The GEP laureates tour continues, Professor Graetzel told about his development at the conference in South Korea
Today, the laureate of the Global Energy Prize - Michael Graetzel spoke about the benefits of "alternative sources of solar energy" at the opening of the 15th Nanotech & Nano-Convergence Expo International Symposium (NANO KOREA 2017) during the Global Energy Prize laureates’ tour. The event was held at the KINTEX, the city of Ilsan in South Korea.
NANO KOREA 2017 is the largest symposium in Korea on nanoscale science and technology, which is a significant platform for the approval of the main results of scientific research and modern research trends in Korea and abroad, as well as for the exchange of experience between researchers from relevant fields. With his appearance at the event in Korea, Professor Graetzel opened a new round of the Global Energy Prize laureates' tour. This month, the tour will take place in South Korea, China, Saudi Arabia and Singapore.
In his speech the scientist mentioned that his invention - the "Graetzel cells" could come to replace the expensive and complex technologies of the photovoltaic solar cells that we now have, which are based on silicon. This is due to the fact that for the production of silicon batteries requires high purity silicon, which is not a cheap raw material. In comparison with silicon batteries, the "Graetzel cells" are relatively simple in the device and are made of inexpensive materials.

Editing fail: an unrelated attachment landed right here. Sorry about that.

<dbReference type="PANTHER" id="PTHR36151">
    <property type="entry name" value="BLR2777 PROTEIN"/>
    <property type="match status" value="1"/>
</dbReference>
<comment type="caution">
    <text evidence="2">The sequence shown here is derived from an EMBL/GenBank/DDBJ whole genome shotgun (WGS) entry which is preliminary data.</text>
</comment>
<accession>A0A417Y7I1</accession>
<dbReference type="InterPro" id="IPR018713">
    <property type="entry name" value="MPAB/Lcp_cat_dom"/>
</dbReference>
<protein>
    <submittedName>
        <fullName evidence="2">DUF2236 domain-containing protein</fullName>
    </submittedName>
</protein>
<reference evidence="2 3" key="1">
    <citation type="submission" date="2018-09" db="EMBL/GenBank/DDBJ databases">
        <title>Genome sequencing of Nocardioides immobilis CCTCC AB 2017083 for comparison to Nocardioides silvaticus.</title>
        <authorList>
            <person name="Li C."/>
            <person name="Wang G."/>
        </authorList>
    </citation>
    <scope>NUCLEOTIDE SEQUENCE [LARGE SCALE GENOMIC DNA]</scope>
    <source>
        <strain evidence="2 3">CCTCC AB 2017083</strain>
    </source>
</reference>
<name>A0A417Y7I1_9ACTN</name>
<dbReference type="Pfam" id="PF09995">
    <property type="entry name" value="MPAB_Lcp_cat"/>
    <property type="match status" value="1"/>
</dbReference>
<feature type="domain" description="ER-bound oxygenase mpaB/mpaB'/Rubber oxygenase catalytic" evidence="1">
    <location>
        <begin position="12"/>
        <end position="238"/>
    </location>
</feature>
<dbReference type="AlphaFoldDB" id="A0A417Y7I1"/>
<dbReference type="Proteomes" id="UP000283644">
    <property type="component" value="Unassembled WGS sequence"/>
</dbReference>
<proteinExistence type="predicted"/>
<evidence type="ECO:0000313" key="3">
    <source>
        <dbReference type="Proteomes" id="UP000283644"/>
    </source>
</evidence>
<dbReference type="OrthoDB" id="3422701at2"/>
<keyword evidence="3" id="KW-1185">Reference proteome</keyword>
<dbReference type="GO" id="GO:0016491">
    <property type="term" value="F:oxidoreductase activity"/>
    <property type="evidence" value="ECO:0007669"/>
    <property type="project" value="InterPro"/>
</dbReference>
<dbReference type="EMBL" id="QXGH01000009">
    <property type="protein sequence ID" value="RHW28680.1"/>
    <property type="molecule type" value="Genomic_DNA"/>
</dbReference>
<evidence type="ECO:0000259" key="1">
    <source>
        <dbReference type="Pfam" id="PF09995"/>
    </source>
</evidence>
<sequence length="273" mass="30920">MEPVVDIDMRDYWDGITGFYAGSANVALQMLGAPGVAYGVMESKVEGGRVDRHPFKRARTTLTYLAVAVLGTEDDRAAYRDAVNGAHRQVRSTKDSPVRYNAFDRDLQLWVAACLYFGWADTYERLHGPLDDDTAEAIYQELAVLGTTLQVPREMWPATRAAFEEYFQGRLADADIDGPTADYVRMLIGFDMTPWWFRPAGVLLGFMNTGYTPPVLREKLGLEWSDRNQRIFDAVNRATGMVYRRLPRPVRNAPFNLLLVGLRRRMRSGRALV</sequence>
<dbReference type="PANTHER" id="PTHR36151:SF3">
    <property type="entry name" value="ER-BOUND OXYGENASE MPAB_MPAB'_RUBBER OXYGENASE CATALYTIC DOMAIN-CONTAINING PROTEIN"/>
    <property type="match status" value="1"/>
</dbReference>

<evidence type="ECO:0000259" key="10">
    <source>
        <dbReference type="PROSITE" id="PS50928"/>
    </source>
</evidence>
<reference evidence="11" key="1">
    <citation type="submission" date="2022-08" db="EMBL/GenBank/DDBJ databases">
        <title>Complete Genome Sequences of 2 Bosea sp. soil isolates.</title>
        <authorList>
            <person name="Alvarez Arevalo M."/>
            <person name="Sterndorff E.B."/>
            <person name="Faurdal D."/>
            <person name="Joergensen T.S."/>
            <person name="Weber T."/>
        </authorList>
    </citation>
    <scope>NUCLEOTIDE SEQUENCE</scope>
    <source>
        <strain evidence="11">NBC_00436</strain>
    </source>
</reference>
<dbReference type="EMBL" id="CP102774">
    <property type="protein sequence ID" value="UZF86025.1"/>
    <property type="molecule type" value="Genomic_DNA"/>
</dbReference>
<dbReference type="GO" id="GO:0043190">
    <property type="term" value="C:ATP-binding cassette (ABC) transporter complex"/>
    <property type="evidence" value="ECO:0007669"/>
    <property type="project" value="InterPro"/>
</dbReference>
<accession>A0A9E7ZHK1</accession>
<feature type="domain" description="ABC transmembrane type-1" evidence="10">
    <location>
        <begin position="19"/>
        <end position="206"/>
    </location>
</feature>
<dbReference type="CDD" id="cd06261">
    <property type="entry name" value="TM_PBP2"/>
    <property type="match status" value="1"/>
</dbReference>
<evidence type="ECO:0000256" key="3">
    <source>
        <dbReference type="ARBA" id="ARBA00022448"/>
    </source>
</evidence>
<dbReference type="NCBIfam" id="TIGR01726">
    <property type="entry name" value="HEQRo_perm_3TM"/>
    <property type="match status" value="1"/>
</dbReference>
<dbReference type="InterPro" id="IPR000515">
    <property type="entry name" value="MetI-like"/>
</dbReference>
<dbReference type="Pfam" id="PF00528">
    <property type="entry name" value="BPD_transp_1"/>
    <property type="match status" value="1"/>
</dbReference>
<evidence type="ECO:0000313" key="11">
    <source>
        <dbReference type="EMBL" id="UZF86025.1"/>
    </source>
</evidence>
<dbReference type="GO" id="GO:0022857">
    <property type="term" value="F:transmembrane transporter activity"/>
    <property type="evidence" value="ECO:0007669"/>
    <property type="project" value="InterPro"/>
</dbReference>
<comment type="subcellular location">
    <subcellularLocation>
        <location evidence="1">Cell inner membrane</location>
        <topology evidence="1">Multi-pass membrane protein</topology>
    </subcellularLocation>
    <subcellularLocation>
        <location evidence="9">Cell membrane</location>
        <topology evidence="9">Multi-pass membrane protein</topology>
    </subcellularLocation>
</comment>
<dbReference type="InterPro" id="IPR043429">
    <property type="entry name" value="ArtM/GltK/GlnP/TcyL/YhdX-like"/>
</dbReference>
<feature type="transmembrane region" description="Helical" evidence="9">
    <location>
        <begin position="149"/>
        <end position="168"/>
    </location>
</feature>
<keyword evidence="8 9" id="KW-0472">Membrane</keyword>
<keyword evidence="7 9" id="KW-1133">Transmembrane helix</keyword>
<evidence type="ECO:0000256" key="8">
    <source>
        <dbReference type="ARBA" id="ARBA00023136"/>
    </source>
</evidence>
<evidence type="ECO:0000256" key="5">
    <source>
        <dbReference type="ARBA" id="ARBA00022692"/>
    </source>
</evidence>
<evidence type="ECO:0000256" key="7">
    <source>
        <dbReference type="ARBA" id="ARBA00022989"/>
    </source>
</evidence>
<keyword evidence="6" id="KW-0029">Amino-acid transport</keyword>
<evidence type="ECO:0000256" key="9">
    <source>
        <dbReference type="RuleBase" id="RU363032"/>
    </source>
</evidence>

Despite the fact that Michael Graetzel argues that his development is not an opponent for the long-established firm position of the silicon in a market, facts speak for themselves. The technology of the scientist is much more convenient, because with her batteries can be made flexible, transparent, colored, and they collect sunlight both in twilight and in bad weather. They can be installed on walls, they protect the structure and at the same time produce light. Small flexible panels are placed on backpacks to charge phones. Transparent cells are able to generate electricity at various frequency ranges of the light flux, up to infrared. This means that these elements can be built into the window panes, combine the generation of electricity and cooling of premises.
Recall that "Graetzel cells" mimic the natural process, like a plant, and recycle light. But, unlike plants, not in carbohydrates, but in watts. "It's easy to tell, but it's not easy to repeat, recreate! Many scientists tried, and I'm among them. Molecules are placed on some substrate, on some surface, on which light enters. You can capture this energy, but it's very difficult to convert it into electricity," the scientist explains.